Ever wanted to learn how to cook with citrus? Now you can. Here's your complete guide to cooking with citrus fruit and how to make new flavorful dishes!
What makes citrus fruit great for cooking? It's versatile and can liven any dish. These tangy and sweet fruits are perfect for any side dish, main course, or dessert.
Not sure how you can use this type of fruit in your cuisine? Don't worry. In this guide, we give you everything you need to know about how to use citrus fruit in the kitchen. Put your chef apron on and let's get into citrus cooking!
The Basics for Citrus Cooking
Citrus fruits have three parts: the zest, pith, and flesh. Each of these parts serves a unique purpose when cooking. Here is a breakdown of these three elements:
Zest refers to the outer layer of the fruit. This part is rich in aroma, citrus oils, and flavor. Citrus zests are essential to many desserts and stews. It's also used as a garnish.
Underneath the zest is the pith. This spongy layer protects the fruit and has a bitter flavor. Typically you would not cook with this part of the fruit.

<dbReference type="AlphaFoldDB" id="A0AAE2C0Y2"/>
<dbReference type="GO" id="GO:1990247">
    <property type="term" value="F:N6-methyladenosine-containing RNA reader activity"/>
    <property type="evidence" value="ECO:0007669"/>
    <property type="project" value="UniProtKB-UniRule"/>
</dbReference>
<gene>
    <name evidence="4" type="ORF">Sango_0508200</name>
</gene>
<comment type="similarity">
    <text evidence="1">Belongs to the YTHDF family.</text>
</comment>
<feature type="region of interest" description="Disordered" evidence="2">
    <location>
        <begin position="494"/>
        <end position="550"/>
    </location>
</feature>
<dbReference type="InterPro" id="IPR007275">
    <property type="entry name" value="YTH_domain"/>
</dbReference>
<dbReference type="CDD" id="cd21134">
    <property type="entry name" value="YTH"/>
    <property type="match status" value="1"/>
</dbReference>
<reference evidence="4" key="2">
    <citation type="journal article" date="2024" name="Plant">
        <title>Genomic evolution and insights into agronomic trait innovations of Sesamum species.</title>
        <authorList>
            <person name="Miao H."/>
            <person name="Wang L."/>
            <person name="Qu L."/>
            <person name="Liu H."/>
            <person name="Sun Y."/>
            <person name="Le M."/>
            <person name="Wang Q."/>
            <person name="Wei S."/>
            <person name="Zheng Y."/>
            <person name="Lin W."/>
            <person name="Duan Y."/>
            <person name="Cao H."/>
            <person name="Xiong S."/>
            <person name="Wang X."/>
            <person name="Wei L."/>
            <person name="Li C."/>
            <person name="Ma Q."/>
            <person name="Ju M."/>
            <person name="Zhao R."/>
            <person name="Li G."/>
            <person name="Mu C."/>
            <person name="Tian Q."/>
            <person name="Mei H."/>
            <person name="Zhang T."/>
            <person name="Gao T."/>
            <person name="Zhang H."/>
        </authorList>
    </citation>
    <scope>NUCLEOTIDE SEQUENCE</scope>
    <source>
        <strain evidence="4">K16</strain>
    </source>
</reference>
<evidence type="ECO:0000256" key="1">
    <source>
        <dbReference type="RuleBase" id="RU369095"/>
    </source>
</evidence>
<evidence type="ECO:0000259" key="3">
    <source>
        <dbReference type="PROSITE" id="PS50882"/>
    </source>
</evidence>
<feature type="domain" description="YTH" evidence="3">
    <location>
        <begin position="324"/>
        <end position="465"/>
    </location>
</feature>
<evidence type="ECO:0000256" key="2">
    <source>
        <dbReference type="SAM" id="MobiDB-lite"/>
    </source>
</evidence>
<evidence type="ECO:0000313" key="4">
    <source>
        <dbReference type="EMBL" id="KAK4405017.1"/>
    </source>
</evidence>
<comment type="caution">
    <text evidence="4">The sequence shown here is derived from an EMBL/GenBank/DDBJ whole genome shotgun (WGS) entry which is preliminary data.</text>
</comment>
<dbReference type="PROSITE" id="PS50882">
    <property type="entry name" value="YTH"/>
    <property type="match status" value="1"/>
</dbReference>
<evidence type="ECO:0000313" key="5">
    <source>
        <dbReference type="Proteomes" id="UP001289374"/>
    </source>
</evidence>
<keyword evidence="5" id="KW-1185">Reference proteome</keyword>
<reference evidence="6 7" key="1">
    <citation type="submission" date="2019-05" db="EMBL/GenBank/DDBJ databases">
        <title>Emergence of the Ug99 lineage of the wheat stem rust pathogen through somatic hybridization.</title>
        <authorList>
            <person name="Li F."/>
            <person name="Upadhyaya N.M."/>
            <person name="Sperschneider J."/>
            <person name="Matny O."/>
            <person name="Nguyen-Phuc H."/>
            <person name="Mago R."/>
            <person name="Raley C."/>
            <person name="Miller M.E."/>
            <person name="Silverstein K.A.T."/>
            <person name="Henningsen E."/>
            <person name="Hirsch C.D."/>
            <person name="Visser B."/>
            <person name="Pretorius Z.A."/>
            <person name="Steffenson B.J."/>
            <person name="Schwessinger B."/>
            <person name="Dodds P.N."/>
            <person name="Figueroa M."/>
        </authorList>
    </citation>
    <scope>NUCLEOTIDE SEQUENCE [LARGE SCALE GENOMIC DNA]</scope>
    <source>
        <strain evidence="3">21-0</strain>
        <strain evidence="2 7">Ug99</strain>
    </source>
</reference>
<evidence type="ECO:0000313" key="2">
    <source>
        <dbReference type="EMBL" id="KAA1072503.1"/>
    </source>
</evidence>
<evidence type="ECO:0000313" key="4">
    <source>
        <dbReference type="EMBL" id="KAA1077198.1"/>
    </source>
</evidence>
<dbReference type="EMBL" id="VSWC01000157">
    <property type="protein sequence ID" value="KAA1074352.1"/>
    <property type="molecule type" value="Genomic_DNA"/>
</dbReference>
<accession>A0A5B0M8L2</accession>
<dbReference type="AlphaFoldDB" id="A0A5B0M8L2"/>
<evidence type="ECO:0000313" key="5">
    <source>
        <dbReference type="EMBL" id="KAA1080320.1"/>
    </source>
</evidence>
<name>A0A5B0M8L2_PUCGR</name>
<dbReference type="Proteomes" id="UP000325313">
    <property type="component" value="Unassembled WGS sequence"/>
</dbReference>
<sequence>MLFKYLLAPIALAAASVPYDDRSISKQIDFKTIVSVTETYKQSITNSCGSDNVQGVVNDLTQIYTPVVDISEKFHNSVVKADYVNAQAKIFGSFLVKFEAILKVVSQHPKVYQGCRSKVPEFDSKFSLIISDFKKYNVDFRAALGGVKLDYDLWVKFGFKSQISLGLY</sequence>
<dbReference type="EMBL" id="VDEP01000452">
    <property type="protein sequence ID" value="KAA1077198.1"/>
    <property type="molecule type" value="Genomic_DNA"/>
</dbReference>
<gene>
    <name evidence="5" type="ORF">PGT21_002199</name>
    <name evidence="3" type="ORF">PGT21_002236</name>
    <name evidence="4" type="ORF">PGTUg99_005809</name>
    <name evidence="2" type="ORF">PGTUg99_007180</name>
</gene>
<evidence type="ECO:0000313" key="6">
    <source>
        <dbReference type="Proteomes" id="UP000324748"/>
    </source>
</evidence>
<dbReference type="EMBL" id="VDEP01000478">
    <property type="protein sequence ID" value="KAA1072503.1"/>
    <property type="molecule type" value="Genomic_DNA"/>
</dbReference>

The flesh is where the juice and flavor of the fruit are stored. This part is mainly used for juicing.
How to Cook with Citrus Fruit
Now that you know the basics of the fruit parts involved in citrus cooking, let's talk about a few ways you can use citrus fruit in the kitchen.
Use Citrus Juice in Dressings and Marinades
Because of its tangy and sharp flavor, citrus fruit juice is an awesome substitute for vinegar in dressings and marinades. Swapping out vinegar and oil for lemon juice adds a fresh and bright flavor.
Intensify Flavor with Citrus Zest
As explained earlier, the zest is bursting with flavor. Want to take a plain dish to the next level? Add a few strands of citrus fruit zest, such as lemon, lime, or orange zest.
For a plain vanilla cake, garnish it with orange or grapefruit zest.
To add a higher flavor profile to your pasta, add lemon zest to the sauce — or grate it over each serving.
Add Citrus Fruit Stews and Soups
Looking for a way to bring out the flavor of a soup or stew? Add citrus. Put a spin on the traditional chicken noodle soup by adding a few splashes of lemon juice. The added vitamin C also increases the dish's nutritional value.
Use It to Liven Up Dairy-Based Dishes — But Be Careful
You can add a few squeezes of lemon juice to bring out the herb flavor in creamy cheese sauce or make a batch of buttermilk. However, don't go overboard with the lemon.
Adding too much lemon juice to dairy can cause curdling. In milk-based dishes, immediately begin whisking after you add the lemon juice. Doing this reduces the chance of curdling.
Start Citrus Cooking Today
After reading this guide, you're one step closer to becoming an expert citrus cooking chef!
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